Velaa Private Island offers the ultimate in luxury seclusion – and VIP access to its marine neighbours. Rasika Sittamparam goes swimming with the triggerfish…
The heavens are unleashing a tropical downpour as I step from the Male seaplane on to Velaa Private Island’s jetty. Instead of viewing the rain with contempt, I embrace it, for Maldivian symbolism suggests the warm deluge is a sign of welcome, a momentary connection between the sky and the sea. I’m given an industrial-sized umbrella and a cool lemongrass-scented towel to brave the five-second walk to a hut where champagne awaits. Thirst quenched, I’m ushered into a buggy driven by my private butler, Shuaib.
The journey from the jetty to the main island takes seconds. Meanwhile, I am transfixed by Velaa’s beauty, the porcelain-sanded main island sandwiched by turquoise waters and an azure sky that not even the passing storm can dim.
My abode, Kuredhi, is a gated four-bedroom residence, covering almost 1,350 square metres inside and out, fitted with dark Bornean wood. The master bedroom is spacious, with mirrors fitted just underneath its high ceilings, giving one the sense of an ever-expanding space. Around me is the seemingly infinite horizon. It’s hard to believe that anyone else is enjoying the view of the purple sunset, despite the fact that the resort’s full capacity nears 100. Hunger beckons, and I press a button to make Shuaib appear. He arrives on his buggy and takes me to Tavaru, the cocoon-shaped cylindrical tower restaurant just metres away.
I reach my private chef ’s table at the top via a steampunk elevator, and am hosted by the chef Joe, who juggles ingredients and utensils, and delivers well-timed jokes, barbecue delicacies and morsel after morsel of flavourful Japanese dishes. I walk to Avi Bar, just minutes away, to watch the island’s local band performing pop favourites. As I order the refreshing household punch, I notice one guest family enjoying the performance next to me. One by one, the members disappear into the late darkness in a swift yet surreptitious way. It’s a natural phenomenon at Velaa, where many of the HNW guests prefer to stay away from each other. Itineraries rarely clash, thanks to the mastery of the butlers. I hear that group yoga sessions are almost never desirable. Seclusion is the real privilege of Velaa, and the ever-present yet unintrusive staff are part of that. I realise that Shuaib has been waiting behind the bar to take me back only when I stand up to leave, long past midnight.
The morning arrives, and I head straight into the sea, its turquoise waters a perfect 29°C. Snorkelling around a patch of coral reef, I stumble upon a trio of foot-long black fish repeatedly dashing underneath their coral sanctuary and then out, as though to clear out the populations of smaller fish to make space for themselves. This tiny exodus includes dozens of silvery, pink-blue parrotfish, as well as a blue triggerfish with a long yellow streak down the corners of its mouth. Although it looks clownish, I sense aggression as it bares its blueish teeth. I decide it’s best to leave the coral inhabitants in peace.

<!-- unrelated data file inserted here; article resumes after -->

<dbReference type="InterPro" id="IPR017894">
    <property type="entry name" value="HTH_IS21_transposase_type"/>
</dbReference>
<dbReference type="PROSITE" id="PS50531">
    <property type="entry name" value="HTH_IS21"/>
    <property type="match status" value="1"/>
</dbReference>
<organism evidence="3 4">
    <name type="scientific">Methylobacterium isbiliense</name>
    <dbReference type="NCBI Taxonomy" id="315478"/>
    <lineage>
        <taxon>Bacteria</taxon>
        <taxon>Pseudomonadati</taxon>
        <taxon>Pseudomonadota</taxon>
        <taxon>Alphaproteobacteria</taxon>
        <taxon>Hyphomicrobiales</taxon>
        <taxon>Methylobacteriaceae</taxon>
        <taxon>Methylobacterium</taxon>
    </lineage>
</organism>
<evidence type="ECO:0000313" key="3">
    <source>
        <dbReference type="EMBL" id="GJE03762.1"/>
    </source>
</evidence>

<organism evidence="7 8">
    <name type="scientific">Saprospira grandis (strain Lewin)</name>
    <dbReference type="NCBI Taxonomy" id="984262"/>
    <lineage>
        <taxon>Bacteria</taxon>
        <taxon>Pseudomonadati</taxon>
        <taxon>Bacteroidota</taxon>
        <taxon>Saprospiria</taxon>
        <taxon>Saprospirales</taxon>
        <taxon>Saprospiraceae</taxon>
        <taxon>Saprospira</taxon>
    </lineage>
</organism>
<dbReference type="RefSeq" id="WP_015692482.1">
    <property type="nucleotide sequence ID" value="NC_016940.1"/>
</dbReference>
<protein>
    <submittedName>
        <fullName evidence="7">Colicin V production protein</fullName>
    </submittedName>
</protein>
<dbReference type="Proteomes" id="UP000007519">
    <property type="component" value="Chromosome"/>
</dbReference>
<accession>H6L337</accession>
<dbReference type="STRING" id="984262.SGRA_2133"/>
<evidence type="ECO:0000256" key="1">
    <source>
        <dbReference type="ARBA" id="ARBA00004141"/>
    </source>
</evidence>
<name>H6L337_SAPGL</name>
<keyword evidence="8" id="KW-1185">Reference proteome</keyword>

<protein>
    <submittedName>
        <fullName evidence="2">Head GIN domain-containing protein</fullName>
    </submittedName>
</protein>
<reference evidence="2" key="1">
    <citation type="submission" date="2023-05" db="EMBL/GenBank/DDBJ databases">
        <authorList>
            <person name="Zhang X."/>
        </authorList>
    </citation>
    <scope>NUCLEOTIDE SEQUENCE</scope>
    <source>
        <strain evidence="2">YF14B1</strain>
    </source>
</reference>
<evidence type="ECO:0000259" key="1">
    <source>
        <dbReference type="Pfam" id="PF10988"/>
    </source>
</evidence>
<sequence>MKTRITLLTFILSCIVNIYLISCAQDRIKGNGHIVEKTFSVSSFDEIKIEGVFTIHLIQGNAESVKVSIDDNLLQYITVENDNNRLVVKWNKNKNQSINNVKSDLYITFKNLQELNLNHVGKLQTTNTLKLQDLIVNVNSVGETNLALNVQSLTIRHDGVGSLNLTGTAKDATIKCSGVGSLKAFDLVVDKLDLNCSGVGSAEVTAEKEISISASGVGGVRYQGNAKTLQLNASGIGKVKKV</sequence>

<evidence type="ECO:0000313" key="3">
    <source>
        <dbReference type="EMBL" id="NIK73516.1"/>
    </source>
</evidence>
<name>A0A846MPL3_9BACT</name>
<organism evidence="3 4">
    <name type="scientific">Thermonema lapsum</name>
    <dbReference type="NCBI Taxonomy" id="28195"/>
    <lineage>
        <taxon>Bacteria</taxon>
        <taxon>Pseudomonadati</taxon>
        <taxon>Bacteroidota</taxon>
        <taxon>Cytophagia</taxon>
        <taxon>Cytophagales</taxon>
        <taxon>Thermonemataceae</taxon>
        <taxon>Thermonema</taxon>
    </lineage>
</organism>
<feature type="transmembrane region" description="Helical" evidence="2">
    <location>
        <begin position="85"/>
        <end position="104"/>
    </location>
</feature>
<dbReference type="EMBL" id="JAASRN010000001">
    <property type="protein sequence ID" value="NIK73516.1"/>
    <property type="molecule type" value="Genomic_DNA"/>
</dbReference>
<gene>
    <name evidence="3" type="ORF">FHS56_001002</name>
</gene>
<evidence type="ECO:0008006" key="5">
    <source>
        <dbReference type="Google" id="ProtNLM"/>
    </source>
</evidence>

The thought of understated luxury comes to mind as I explore the rest of Velaa, barefoot as recommended. I come across the original home of the family of watermelon and chilli farmers from whom Czech financier Jiri Smejc bought the island in 2013. The thatched roofs of this ancient Maldivian hut inspired those atop today’s overwater villas; Smejc insisted that the rest of the 45-property resort incorporate contemporary fittings within Maldivian features. Glass floor panels giving views of the ocean are installed everywhere, even underneath the face rest of my massage bed. I tune back into the parrotfish during an invigorating full-body massage, drift into a reverie, and waken when a knot on my back is skilfully levelled.
There is a surreal air here, orchestrated by nature in tandem with man-made luxury. A case in point is an excursion aboard Velaa’s luxurious new yacht Rania, which offers views of the archipelago and the sight of groups of playful baby dolphins. Four wild stingrays drift on the shores for the kitchen’s leftovers, one even floating on to my feet before slithering away. Resident marine biologist Evelyne Chavent tells me they are gourmands, lovers of lobster and scallop.
‘Have you seen the coral nursery?’ she asks, when I tell her of my interest in marine science. She urges me to explore the sustainability project Velaa treasures most: the largest coral restoration effort in the Maldives. A mesh-like ‘nursery’ holds bleached corals in the waters while their polyps (the organisms which make their surfaces liveable) regrow, before returning them to the ocean floor. It’s a process akin to reforestation on land. It’s partly motivated by the colony of turtles that the resort encountered during early days of its construction, and which gave it its name – ‘velaa’ is the local word for turtle.
I’m told a group of turtles recently laid eggs here, which Chavent and her colleagues helped to protect. It’s heartening to think that, 30 years from now, those very hatchlings will return to this small patch of luxury where they were born, to create their next generation. It’s a solid succession plan, and I hope that I will return to Velaa then, just in time to witness it.
Rasika Sittamparam is senior researcher at Spear’s